In other words, won’t the old saying (If the only tool you have is a hammer, everything starts to look like a nail) start to apply to you? Won’t you be the person who only has a hammer?
No. Here’s why:
- Every specialist doctor or lawyer has been through the general, broad curriculum of medical school. You have probably been operating as a generalist for years, which gives you a broad background to draw from even as you become a more highly paid, in-demand specialist.
- You’re not a dingaling. As specialist you deeply understand what problems you can solve and which you can’t. After the demand for your services increases, you’ll be able to politely decline projects that aren’t really the “nail” your “hammer” is best suited to. In fact, at a certain point I find that specialist businesses must decline a good percentage of the work that comes their way simply because they don’t have the time to take it on, even if it’s a good fit for them.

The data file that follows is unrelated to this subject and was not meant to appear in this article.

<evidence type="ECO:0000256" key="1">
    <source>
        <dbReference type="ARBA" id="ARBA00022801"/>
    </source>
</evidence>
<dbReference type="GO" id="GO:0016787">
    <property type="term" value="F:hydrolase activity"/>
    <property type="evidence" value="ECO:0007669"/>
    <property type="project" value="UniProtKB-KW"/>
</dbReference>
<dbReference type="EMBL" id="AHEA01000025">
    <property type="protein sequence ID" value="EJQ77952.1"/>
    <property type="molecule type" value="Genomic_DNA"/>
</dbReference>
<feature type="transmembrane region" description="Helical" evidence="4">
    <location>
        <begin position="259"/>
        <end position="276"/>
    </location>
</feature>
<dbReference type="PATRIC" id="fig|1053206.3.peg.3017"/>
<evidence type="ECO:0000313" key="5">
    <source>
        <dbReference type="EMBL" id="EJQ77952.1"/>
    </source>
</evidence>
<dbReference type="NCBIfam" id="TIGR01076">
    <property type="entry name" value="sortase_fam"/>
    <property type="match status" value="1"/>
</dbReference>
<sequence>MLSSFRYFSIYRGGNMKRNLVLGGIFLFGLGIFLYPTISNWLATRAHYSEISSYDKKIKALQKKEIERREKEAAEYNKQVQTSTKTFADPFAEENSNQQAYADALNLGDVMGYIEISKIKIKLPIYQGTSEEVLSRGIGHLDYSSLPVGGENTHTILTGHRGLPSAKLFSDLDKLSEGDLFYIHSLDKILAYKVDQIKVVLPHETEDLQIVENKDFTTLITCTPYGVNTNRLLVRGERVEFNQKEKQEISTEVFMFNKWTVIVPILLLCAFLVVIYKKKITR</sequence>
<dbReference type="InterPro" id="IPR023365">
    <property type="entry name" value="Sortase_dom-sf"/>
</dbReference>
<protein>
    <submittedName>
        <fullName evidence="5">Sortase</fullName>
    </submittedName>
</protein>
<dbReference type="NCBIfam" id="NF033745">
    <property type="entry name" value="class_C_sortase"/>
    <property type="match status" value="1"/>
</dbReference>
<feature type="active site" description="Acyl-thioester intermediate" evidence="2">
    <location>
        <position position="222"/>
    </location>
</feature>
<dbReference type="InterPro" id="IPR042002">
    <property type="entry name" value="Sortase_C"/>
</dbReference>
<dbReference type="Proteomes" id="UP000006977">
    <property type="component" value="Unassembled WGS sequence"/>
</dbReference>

- Specialization is both a deepening of your most valuable skills and a narrowing of your marketing. You still retain (and may actually frequently use) secondary and tertiary skills. In other words, you don’t become an assembly line worker who literally does only one thing over and over again. But you do narrow down your marketing to focus on that single most valuable skill, and that narrow focus makes your marketing far more effective.
So again, no. You don’t start to go around hammering the wrong problems with your specialized skill. 🙂
Which skill should you choose to specialize in? My book The Positioning Manual is the only book aimed at helping solo freelancers and small dev shops figure that out. Get a copy here: http://thepositioningmanual.com
Talk to you soon,